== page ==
Growing from Cuttings: I have tried a few times to root ‘uhaloa cuttings with very limited success. The few resulting plants were always less vigorous than seedlings. I have also successfully potted up tiny seedlings I find in the garden or field. These should be kept in a shaded sealed clear container or a mist chamber for several days until their roots recover.
Growth in the Garden: Plant your ‘uhaloa in the sunniest and driest spot in your garden, water it weekly for a month, and then ignore it. It should grow to maturity (i.e., flowering) in 3-6 months with little or no care. The most common mistake people make with ‘uhaloa is overwatering which can kill it. Just remember that ‘uhaloa naturally grows in very dry locations which you should try to mimic. Unfortunately, even well cared for ‘uhaloa do not seem to have a very long lifespan — normally five years or less. However, it is not uncommon for seedlings to sprout directly beneath a mature plant. You can take advantage of this by pruning the adult plant down to its base when it dies, and letting one of its seedlings grow as a replacement. Collecting and storing seeds in your refrigerator is also good insurance.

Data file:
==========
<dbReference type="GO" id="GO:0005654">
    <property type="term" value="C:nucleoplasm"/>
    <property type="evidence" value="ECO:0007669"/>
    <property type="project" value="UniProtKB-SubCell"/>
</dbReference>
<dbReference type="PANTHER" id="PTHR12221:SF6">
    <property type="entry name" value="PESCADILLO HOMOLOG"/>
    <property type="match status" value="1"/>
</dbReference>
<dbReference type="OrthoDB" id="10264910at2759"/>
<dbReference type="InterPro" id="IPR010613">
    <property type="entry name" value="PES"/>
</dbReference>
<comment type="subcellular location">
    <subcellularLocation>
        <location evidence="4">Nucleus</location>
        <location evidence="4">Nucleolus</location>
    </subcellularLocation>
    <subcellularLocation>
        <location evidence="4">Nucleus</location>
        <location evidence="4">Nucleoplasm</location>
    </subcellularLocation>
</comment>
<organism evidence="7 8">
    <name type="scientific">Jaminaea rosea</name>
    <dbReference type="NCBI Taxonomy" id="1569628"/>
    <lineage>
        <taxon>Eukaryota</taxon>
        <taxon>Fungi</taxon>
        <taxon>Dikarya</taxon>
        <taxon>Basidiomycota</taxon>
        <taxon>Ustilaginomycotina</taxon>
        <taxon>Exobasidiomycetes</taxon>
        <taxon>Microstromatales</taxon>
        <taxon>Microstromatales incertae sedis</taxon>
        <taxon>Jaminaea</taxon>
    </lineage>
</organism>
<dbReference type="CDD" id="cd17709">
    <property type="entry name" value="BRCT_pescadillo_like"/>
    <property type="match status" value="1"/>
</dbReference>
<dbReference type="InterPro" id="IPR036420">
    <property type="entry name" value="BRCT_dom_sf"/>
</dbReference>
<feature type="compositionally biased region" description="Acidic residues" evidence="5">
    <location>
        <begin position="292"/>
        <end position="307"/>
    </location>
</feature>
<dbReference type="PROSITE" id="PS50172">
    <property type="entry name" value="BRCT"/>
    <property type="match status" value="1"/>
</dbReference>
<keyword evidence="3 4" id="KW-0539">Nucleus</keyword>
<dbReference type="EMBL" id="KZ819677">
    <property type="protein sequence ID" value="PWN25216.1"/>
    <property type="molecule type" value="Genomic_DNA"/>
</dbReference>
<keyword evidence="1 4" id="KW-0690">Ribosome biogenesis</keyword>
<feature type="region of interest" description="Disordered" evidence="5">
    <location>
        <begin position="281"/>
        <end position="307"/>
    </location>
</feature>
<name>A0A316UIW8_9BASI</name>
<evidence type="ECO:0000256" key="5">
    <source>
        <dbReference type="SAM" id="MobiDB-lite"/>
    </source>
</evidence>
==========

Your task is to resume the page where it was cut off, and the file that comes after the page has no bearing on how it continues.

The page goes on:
Diseases & Pests: I have never had to deal with any diseases or pests of consequence for ‘uhaloa. Any problems you might have are more likely the result of overwatering or over-shading your plant. Forest & KIm Starr have numerous photo-records of Eublemma accedens, a small moth, and its larvae which feed on ‘uhaloa.
Ā ā Ē ē Ī ī Ō ō Ū ū